Lower jaw, M. pelikani.A. Sagittal section of mandible displaying natural cast of mandibular canal; NHMW1983_32_67; anterior to the left, dorsal up. B. Ventral view of palate and lower jaw; CGH727; anterior to the left, lateral up. Specimen is impression, but angle of light creates 3D effect. Den, dentary; Psp, postsplenial; Sp, splenial. Scale bars = 1 mm.
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pone.0128333.g014: Lower jaw, M. pelikani.A. Sagittal section of mandible displaying natural cast of mandibular canal; NHMW1983_32_67; anterior to the left, dorsal up. B. Ventral view of palate and lower jaw; CGH727; anterior to the left, lateral up. Specimen is impression, but angle of light creates 3D effect. Den, dentary; Psp, postsplenial; Sp, splenial. Scale bars = 1 mm.

Mentions: There are no significant ontogenetic changes in the morphology of the lower jaw. One specimen, NHMW1983_32_67, suffered damage to the lower jaw in such a manner as to reveal a natural cast of the mandibular canal and tooth roots (Fig 14A). In the endocast of the mandible, narrow passages connect the mandibular canal space not only to the tooth roots, but also to lateral openings in the dentary, which were probably innervated and possibly part of the lateral line system. The range in the maximum number of dentary teeth that I recorded for M. pelikani is 22–31, an increase from the maximum of 29 reported by Carroll and Gaskill [1]. Similar to the pattern observed in the maxilla, the middle teeth of the dentary, usually teeth 13–21, are largest.


Skeletal Morphogenesis of Microbrachis and Hyloplesion (Tetrapoda: Lepospondyli), and Implications for the Developmental Patterns of Extinct, Early Tetrapods.

Olori JC - PLoS ONE (2015)

Lower jaw, M. pelikani.A. Sagittal section of mandible displaying natural cast of mandibular canal; NHMW1983_32_67; anterior to the left, dorsal up. B. Ventral view of palate and lower jaw; CGH727; anterior to the left, lateral up. Specimen is impression, but angle of light creates 3D effect. Den, dentary; Psp, postsplenial; Sp, splenial. Scale bars = 1 mm.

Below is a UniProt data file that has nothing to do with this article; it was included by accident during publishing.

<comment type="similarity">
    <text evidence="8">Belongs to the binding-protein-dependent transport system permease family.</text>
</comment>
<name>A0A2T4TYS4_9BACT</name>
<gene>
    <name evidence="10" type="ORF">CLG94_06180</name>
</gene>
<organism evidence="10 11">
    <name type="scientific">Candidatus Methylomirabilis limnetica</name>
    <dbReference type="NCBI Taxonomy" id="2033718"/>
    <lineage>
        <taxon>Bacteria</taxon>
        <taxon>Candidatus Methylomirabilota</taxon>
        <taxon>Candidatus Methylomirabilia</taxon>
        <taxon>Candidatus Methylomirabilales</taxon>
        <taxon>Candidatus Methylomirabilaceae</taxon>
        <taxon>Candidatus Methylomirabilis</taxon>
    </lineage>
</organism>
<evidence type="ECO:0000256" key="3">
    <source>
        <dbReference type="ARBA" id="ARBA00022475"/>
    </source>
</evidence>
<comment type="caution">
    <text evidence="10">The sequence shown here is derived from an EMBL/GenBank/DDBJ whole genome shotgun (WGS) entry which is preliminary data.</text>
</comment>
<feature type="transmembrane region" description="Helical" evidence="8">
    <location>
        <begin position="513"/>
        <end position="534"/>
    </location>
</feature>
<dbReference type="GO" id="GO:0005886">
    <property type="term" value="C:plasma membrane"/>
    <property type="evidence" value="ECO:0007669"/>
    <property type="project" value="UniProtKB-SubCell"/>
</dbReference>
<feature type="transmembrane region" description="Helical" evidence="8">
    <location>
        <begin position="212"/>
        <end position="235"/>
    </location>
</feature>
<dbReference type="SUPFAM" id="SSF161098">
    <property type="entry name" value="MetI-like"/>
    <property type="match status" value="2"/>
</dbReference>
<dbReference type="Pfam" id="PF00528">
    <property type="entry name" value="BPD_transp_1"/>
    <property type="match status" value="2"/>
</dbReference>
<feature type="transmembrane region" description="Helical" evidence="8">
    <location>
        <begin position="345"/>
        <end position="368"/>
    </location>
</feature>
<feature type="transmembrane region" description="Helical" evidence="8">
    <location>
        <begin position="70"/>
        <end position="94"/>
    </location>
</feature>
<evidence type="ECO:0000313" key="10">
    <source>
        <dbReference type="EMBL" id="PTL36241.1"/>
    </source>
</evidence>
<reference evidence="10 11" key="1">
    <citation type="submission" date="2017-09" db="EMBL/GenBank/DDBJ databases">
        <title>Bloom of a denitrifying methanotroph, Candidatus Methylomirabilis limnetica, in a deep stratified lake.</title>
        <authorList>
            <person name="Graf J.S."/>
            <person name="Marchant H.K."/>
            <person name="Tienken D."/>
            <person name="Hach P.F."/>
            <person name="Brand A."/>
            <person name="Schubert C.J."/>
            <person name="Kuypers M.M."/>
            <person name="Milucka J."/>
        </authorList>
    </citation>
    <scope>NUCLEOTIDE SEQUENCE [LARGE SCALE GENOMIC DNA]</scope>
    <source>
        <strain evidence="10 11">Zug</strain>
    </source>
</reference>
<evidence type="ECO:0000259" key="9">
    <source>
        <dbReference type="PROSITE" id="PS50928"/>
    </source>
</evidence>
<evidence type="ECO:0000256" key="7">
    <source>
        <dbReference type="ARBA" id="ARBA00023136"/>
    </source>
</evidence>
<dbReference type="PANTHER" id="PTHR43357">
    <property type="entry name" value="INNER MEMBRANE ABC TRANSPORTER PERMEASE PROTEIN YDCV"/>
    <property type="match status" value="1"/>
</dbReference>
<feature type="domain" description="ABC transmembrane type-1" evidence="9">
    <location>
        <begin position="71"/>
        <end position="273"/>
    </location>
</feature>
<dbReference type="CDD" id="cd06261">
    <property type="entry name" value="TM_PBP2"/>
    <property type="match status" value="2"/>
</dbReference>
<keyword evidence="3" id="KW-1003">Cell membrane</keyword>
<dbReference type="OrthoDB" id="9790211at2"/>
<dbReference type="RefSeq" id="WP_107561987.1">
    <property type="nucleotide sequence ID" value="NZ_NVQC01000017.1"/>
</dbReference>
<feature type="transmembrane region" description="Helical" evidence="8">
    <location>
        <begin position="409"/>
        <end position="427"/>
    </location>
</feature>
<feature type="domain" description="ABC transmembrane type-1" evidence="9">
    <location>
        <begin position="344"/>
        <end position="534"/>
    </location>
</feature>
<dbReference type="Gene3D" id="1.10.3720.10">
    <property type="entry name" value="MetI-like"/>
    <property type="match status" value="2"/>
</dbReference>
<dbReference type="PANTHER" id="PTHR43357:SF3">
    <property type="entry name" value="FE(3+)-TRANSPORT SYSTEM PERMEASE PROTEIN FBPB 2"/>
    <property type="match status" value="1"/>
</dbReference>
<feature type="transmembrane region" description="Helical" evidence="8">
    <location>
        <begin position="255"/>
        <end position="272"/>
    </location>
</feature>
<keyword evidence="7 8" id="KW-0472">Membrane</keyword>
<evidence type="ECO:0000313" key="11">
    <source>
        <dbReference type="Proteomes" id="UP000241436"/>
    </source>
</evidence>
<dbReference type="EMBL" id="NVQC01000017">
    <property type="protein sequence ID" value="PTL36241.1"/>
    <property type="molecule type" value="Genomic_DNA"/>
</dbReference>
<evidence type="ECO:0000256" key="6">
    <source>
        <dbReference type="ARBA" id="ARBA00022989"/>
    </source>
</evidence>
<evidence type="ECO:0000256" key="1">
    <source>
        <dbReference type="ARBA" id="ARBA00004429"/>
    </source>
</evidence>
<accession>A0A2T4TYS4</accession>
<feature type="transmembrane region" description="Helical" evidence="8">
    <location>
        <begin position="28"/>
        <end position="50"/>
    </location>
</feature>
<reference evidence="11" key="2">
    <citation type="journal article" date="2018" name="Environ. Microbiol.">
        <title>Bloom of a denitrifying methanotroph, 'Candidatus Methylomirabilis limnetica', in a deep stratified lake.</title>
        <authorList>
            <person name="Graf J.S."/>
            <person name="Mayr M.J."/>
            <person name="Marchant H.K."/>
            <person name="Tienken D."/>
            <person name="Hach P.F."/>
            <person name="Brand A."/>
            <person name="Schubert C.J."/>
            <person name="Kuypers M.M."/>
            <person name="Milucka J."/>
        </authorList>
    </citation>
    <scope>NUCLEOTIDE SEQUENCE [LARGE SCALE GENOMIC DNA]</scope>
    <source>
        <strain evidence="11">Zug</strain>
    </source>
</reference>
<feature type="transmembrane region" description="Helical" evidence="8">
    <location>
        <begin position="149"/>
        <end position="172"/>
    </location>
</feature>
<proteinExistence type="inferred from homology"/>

© Copyright Policy
Related In: Results  -  Collection

License
Show All Figures
getmorefigures.php?uid=PMC4470922&req=5

pone.0128333.g014: Lower jaw, M. pelikani.A. Sagittal section of mandible displaying natural cast of mandibular canal; NHMW1983_32_67; anterior to the left, dorsal up. B. Ventral view of palate and lower jaw; CGH727; anterior to the left, lateral up. Specimen is impression, but angle of light creates 3D effect. Den, dentary; Psp, postsplenial; Sp, splenial. Scale bars = 1 mm.
Mentions: There are no significant ontogenetic changes in the morphology of the lower jaw. One specimen, NHMW1983_32_67, suffered damage to the lower jaw in such a manner as to reveal a natural cast of the mandibular canal and tooth roots (Fig 14A). In the endocast of the mandible, narrow passages connect the mandibular canal space not only to the tooth roots, but also to lateral openings in the dentary, which were probably innervated and possibly part of the lateral line system. The range in the maximum number of dentary teeth that I recorded for M. pelikani is 22–31, an increase from the maximum of 29 reported by Carroll and Gaskill [1]. Similar to the pattern observed in the maxilla, the middle teeth of the dentary, usually teeth 13–21, are largest.